The fall added to the generally downbeat sentiment which saw the FTSE 100 around 1% down during morning trading.
The RBS loss was largely due to a £1.193bn payment made to the Treasury with respect to its ‘Dividend Access Share’ in the bank, but that did not excuse the bank in the eyes of many investors, sending the shares lower.
Operating profit was £421m compared with £37m in Q1 2015. Adjusted operating profit was £440m in Q1 2016, down from £1.355bn in Q1.
The private banking unit reported adjusted operating profit 40% lower at £26m, which the company said reflected continued investment in its infrastructure.
The bank also revealed enforcement proceedings had been opened by Swiss regulator FINMA against its private banking subsidiary Coutts & Co. The case related to “certain client accounts” and RBS is cooperating with the authorities, it said.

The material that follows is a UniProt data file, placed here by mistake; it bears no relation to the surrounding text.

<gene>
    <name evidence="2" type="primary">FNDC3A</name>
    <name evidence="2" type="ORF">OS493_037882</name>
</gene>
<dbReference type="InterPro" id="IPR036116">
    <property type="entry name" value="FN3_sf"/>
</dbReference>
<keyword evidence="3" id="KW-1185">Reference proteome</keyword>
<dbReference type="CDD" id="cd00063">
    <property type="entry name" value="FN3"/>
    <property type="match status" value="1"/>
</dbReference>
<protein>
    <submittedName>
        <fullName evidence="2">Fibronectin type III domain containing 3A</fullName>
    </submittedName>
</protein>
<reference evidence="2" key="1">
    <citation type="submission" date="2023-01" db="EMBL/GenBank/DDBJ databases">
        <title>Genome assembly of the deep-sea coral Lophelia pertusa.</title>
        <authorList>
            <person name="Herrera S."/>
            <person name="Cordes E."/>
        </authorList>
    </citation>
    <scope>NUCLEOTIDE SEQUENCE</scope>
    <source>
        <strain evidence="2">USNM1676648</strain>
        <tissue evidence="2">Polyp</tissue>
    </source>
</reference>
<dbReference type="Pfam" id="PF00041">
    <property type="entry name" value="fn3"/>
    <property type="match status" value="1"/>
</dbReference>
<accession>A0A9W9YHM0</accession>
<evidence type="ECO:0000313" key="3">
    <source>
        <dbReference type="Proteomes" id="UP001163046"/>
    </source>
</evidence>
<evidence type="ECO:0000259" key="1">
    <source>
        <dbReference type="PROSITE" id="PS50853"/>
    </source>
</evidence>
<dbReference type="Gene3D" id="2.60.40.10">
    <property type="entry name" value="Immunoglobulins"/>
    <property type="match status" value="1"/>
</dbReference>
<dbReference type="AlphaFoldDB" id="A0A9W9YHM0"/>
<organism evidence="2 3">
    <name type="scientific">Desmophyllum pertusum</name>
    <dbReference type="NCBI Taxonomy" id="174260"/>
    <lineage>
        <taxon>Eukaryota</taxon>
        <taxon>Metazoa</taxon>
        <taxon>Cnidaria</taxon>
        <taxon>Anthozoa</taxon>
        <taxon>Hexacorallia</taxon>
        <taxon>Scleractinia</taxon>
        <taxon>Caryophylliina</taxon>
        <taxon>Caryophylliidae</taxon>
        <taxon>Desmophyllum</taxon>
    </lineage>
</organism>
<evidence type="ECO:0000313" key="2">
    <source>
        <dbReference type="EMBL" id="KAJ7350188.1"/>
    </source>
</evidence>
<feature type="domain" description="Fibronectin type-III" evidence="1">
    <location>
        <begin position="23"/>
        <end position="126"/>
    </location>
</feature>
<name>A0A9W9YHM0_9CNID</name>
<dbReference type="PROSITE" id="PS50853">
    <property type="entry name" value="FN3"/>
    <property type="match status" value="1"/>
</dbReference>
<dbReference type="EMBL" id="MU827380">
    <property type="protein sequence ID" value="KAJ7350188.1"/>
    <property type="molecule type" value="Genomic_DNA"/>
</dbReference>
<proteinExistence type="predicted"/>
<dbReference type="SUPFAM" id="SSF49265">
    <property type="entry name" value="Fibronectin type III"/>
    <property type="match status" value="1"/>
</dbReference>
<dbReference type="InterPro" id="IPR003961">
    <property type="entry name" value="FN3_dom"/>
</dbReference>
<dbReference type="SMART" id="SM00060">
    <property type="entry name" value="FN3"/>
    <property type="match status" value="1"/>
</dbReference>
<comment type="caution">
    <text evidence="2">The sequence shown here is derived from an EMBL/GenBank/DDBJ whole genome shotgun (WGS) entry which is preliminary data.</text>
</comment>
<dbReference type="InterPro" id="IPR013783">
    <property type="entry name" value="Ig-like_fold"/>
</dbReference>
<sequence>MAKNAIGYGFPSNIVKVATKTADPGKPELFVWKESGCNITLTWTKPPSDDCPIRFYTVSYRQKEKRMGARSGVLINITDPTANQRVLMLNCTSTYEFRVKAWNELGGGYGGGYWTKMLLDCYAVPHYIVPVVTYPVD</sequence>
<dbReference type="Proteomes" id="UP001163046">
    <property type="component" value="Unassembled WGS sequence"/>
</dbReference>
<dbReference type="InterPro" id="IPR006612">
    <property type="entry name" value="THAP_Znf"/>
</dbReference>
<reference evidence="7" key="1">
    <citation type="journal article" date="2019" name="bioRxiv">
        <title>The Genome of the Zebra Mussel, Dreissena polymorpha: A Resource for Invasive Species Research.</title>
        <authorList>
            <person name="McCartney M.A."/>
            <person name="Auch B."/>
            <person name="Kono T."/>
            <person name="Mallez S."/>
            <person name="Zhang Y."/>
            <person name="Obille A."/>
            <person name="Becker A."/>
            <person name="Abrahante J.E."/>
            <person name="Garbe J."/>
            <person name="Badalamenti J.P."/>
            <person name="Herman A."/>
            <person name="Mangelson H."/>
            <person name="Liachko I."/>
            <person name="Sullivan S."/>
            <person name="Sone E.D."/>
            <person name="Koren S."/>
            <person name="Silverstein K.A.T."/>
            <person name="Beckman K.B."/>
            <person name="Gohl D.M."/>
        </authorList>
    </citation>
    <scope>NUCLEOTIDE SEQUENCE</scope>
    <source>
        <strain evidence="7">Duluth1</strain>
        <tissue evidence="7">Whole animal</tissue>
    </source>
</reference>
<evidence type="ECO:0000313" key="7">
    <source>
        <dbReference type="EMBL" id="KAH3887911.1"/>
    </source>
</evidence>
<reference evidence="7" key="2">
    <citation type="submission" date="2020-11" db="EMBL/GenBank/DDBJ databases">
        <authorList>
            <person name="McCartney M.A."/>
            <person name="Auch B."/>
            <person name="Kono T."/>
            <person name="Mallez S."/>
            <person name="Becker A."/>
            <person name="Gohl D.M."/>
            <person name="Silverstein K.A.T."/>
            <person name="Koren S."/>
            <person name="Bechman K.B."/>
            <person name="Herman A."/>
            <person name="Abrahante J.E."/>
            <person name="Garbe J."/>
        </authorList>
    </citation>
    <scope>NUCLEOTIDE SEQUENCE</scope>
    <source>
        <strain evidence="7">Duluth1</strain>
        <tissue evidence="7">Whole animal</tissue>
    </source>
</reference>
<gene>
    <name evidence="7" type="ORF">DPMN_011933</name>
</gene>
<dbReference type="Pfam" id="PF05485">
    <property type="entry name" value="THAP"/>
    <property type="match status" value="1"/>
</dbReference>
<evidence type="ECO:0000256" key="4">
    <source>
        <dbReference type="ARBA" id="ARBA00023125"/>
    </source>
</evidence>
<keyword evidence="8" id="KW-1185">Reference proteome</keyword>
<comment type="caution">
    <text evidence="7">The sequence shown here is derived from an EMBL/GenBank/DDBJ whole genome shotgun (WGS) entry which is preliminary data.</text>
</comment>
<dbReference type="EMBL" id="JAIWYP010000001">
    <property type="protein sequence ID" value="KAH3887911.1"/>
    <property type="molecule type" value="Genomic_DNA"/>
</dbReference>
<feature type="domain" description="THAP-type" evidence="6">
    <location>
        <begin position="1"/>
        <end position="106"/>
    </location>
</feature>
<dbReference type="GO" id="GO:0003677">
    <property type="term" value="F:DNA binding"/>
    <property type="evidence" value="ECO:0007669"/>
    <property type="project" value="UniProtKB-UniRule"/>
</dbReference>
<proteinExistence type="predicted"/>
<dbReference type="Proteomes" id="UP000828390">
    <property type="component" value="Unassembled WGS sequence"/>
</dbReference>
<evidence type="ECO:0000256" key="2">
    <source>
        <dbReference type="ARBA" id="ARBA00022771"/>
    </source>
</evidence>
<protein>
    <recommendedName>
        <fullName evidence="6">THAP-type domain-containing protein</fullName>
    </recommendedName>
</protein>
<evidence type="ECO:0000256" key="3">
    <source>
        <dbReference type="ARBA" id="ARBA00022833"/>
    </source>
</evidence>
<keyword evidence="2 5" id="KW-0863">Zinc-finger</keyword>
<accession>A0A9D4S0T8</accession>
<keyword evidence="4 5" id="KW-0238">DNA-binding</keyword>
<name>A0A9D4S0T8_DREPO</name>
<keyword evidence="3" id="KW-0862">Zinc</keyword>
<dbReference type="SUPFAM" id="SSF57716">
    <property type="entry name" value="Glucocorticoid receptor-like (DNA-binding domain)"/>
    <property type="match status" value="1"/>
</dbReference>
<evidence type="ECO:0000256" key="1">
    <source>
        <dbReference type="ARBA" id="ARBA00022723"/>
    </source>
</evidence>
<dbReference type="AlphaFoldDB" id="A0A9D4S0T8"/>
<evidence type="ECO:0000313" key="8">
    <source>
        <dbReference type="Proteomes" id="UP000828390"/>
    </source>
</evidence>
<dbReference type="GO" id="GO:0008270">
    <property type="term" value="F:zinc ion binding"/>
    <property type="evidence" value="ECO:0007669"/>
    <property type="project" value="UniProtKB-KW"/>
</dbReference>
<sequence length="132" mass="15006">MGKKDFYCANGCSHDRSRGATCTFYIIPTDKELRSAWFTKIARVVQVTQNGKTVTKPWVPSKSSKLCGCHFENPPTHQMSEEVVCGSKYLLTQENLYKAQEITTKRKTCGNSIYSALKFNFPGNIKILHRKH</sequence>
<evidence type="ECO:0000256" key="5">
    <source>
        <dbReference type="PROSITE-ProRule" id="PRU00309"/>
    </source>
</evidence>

Also on the private banking theme, RBS confirmed the transfer of the Coutts International businesses in Asia and the Middle East to Union Bancaire Privée, which it said was “the final milestone in the sale of our international private bank.”
RBS also told the market its expected spin-off of its challenger bank Williams & Glyn will be delayed due to the complexities of the process, and the EU mandated deadline of the end of 2017 could therefore be missed.
Chief executive Ross McEwan said the bank has “great brands and great market positions” and they are building a solidly performing, profitable bank “piece by piece.”